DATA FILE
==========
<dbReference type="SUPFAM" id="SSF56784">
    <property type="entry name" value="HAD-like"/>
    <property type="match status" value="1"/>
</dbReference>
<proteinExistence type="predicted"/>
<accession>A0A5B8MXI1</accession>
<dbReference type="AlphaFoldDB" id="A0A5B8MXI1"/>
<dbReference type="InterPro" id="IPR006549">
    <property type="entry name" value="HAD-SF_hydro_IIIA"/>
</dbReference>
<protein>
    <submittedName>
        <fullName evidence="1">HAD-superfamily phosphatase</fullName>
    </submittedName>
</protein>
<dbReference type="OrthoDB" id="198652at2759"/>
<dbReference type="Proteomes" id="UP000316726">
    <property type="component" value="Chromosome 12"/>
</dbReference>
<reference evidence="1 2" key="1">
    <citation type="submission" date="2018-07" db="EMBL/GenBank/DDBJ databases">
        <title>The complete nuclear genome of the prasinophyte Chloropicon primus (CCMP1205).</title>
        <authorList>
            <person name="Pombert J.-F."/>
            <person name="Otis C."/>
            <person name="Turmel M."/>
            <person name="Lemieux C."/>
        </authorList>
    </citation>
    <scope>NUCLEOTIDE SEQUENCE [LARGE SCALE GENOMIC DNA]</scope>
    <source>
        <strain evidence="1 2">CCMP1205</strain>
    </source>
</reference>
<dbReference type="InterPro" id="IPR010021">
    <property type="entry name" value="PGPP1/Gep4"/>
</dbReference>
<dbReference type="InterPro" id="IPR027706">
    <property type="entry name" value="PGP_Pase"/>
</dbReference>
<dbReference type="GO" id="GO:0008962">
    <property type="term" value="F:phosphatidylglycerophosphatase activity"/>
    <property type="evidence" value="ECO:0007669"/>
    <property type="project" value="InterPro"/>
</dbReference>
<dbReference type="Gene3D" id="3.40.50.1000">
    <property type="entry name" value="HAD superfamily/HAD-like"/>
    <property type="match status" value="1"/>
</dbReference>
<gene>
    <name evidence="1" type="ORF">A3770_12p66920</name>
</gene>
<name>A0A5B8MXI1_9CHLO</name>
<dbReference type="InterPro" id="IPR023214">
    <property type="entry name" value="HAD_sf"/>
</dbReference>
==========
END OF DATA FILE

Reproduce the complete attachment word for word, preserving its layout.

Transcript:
<dbReference type="SUPFAM" id="SSF56784">
    <property type="entry name" value="HAD-like"/>
    <property type="match status" value="1"/>
</dbReference>
<proteinExistence type="predicted"/>
<accession>A0A5B8MXI1</accession>
<dbReference type="AlphaFoldDB" id="A0A5B8MXI1"/>
<dbReference type="InterPro" id="IPR006549">
    <property type="entry name" value="HAD-SF_hydro_IIIA"/>
</dbReference>
<protein>
    <submittedName>
        <fullName evidence="1">HAD-superfamily phosphatase</fullName>
    </submittedName>
</protein>
<dbReference type="OrthoDB" id="198652at2759"/>
<dbReference type="Proteomes" id="UP000316726">
    <property type="component" value="Chromosome 12"/>
</dbReference>
<reference evidence="1 2" key="1">
    <citation type="submission" date="2018-07" db="EMBL/GenBank/DDBJ databases">
        <title>The complete nuclear genome of the prasinophyte Chloropicon primus (CCMP1205).</title>
        <authorList>
            <person name="Pombert J.-F."/>
            <person name="Otis C."/>
            <person name="Turmel M."/>
            <person name="Lemieux C."/>
        </authorList>
    </citation>
    <scope>NUCLEOTIDE SEQUENCE [LARGE SCALE GENOMIC DNA]</scope>
    <source>
        <strain evidence="1 2">CCMP1205</strain>
    </source>
</reference>
<dbReference type="InterPro" id="IPR010021">
    <property type="entry name" value="PGPP1/Gep4"/>
</dbReference>
<dbReference type="InterPro" id="IPR027706">
    <property type="entry name" value="PGP_Pase"/>
</dbReference>
<dbReference type="GO" id="GO:0008962">
    <property type="term" value="F:phosphatidylglycerophosphatase activity"/>
    <property type="evidence" value="ECO:0007669"/>
    <property type="project" value="InterPro"/>
</dbReference>
<dbReference type="Gene3D" id="3.40.50.1000">
    <property type="entry name" value="HAD superfamily/HAD-like"/>
    <property type="match status" value="1"/>
</dbReference>
<gene>
    <name evidence="1" type="ORF">A3770_12p66920</name>
</gene>
<name>A0A5B8MXI1_9CHLO</name>
<dbReference type="InterPro" id="IPR023214">
    <property type="entry name" value="HAD_sf"/>
</dbReference>